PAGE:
In a hearing on April 19, General Vincent Brooks told the Congressional Committee that North Korea is evolving in terms of cyber warfare. Although North Korea is bogged down with aging Soviet jets and tanks in terms of its ground game, it appears to be making strides on the Internet. 

"This is an area of growth," Brooks said in his hearing.

At the time, Brooks was speaking to the Senate Armed Services Committee as he looked to take over all forces in South Korea. He was eventually given that position late in April

Recently, North Korea Leader Kim Jong-un has made headlines for nuclear tests, despite the number of sanctions against his country. On April 23, the country fired a ballistic missile into nearby waters. Although it exploded just 30 kilometers after launch, it has caused concern around the world.

The North East Asia Research Foundation hosted the Korea-China-Japan Seoul Process between April 22 and 24 to tackle the issues surrounding North Korea. In the discussion, it was Noboru Yamaguchi of the National Defense Academy of Japan who honed in on North Korea's potential cyberattacks.

"We cannot say that the current tensions on the peninsula will lead to war, but we need to pay attention to the fact that the scale of such tensions is getting larger," said Yamaguchi, according to a transcript from the meeting. "It can become increasingly difficult to determine the culprits behind the North's provocations as they take the form of cyber and terror attacks."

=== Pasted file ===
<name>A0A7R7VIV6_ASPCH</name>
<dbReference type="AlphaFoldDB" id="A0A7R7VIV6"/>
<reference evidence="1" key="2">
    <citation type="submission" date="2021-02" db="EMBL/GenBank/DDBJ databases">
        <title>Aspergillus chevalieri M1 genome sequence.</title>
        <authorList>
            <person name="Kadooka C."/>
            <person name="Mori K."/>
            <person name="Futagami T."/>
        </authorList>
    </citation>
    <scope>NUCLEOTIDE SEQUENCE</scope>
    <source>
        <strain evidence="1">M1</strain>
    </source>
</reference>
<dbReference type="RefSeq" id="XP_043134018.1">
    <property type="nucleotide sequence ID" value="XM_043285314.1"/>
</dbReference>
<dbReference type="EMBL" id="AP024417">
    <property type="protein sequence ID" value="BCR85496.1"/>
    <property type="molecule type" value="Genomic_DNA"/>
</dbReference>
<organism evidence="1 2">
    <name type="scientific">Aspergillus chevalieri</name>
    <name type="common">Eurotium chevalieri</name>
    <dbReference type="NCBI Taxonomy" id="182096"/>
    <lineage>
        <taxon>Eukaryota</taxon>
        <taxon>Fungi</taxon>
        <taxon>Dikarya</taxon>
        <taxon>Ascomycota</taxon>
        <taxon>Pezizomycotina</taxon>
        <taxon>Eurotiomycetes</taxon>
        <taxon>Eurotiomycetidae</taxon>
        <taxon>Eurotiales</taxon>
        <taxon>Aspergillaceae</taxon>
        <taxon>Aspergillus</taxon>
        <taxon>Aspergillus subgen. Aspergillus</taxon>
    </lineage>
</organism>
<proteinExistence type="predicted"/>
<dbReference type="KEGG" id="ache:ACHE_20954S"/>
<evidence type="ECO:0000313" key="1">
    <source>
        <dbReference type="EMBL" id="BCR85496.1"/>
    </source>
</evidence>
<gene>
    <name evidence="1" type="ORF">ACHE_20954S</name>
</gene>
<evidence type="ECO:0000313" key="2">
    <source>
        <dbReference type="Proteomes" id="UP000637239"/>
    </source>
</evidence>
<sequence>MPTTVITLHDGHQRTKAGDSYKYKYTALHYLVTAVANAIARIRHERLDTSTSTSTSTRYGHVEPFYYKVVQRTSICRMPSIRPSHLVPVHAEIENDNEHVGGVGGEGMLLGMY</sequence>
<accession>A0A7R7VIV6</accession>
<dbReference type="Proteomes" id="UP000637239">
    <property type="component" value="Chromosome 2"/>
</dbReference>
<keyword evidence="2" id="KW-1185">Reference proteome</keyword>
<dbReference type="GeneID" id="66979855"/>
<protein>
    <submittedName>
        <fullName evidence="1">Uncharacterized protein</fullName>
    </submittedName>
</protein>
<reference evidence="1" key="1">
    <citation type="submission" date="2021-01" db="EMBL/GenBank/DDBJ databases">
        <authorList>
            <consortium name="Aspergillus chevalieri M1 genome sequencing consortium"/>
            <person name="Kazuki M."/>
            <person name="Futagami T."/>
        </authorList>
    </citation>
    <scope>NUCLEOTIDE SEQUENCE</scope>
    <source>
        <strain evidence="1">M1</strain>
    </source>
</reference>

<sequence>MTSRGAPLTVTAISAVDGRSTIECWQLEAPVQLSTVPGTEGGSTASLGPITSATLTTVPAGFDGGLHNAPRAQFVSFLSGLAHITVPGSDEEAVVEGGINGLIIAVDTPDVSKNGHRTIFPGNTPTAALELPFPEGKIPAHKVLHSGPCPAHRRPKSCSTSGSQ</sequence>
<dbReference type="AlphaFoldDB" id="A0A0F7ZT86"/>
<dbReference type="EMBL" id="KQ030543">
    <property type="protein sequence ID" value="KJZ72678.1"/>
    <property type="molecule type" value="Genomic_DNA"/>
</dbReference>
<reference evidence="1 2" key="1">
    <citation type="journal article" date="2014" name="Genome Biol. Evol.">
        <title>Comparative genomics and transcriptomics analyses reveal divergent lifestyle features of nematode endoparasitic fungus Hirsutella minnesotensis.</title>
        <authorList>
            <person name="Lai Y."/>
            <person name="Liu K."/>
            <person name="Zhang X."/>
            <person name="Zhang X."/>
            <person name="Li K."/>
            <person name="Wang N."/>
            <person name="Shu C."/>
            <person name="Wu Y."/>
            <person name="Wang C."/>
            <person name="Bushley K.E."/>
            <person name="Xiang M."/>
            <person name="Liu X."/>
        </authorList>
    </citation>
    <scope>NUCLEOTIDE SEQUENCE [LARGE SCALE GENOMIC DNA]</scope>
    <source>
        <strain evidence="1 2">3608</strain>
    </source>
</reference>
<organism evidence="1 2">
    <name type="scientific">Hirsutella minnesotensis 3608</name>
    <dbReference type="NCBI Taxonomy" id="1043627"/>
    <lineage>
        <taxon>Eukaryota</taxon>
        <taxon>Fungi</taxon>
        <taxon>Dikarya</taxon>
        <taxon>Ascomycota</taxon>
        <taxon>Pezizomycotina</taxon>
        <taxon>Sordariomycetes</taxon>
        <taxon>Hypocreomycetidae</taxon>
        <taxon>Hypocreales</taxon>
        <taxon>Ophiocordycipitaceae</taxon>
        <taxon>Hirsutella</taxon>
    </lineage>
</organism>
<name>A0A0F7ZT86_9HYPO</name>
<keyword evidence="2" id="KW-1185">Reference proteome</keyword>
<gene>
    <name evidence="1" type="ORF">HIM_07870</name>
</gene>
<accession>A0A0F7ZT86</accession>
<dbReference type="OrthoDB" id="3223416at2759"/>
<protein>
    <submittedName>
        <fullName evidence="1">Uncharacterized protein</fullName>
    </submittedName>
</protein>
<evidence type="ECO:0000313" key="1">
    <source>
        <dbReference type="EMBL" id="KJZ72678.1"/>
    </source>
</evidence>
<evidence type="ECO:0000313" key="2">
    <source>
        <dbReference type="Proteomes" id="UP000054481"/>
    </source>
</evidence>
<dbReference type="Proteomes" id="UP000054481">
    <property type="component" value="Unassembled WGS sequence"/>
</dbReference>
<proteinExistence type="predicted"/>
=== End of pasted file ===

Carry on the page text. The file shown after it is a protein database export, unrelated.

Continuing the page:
Recently, South Korea reported on May 1 that North Korea allegedly jammed GPS signals and other electronic navigation aids. As a result, fishing vessel operations were disrupted in South Korea. The country has blamed North Korea for similar attacks in the past, but North Korea has denied any involvement.

As for nuclear attacks, Kim Jong-un reportedly made a statement on May 7, claiming that his country would not launch any nuclear weapons unless North Korea's "sovereignty is encroached upon by aggressive, hostile forces." However, there is no telling what Jong-un defines as "hostile" or "aggressive," as the country continues to test its weapons.

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